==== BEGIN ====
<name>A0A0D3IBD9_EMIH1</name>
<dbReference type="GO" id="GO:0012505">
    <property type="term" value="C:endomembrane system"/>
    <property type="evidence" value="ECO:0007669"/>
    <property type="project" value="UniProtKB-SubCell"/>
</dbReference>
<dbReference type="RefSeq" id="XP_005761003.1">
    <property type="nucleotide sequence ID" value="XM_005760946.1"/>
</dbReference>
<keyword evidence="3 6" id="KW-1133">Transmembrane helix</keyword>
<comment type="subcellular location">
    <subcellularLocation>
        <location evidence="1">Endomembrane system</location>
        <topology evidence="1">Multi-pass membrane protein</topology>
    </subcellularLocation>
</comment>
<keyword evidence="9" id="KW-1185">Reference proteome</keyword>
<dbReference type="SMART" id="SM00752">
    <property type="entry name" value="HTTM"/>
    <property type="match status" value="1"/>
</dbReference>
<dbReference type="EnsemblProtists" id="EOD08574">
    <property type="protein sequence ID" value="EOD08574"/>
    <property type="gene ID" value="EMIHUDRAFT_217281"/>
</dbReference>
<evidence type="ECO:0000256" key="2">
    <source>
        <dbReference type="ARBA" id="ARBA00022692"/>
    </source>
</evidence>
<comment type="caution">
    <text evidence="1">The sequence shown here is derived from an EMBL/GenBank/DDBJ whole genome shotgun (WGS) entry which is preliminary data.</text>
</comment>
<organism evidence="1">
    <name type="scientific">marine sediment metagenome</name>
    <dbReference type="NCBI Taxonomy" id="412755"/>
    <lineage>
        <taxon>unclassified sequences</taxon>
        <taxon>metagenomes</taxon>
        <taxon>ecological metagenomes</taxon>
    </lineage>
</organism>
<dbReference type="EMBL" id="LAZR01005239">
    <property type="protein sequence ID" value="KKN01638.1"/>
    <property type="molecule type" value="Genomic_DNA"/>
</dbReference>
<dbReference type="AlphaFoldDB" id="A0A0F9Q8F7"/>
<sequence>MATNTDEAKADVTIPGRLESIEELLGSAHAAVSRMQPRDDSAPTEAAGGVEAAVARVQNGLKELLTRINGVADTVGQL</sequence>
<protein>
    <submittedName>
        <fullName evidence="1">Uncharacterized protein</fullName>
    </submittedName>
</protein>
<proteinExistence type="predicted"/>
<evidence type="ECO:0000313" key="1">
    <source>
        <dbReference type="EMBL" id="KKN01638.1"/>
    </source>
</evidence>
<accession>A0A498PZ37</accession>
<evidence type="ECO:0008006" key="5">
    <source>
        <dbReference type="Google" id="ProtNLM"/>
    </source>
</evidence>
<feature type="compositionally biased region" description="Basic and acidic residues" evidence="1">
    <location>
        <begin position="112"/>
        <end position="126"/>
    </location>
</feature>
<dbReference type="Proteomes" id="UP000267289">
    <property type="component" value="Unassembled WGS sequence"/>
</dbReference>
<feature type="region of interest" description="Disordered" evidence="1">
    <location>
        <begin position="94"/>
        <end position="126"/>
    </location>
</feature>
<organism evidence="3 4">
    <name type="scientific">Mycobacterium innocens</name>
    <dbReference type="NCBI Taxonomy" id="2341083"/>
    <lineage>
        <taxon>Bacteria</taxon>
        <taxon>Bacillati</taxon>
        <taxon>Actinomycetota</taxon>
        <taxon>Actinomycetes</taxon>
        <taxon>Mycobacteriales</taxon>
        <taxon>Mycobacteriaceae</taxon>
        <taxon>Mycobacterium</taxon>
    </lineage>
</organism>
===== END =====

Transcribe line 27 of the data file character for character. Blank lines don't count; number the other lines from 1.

    <source>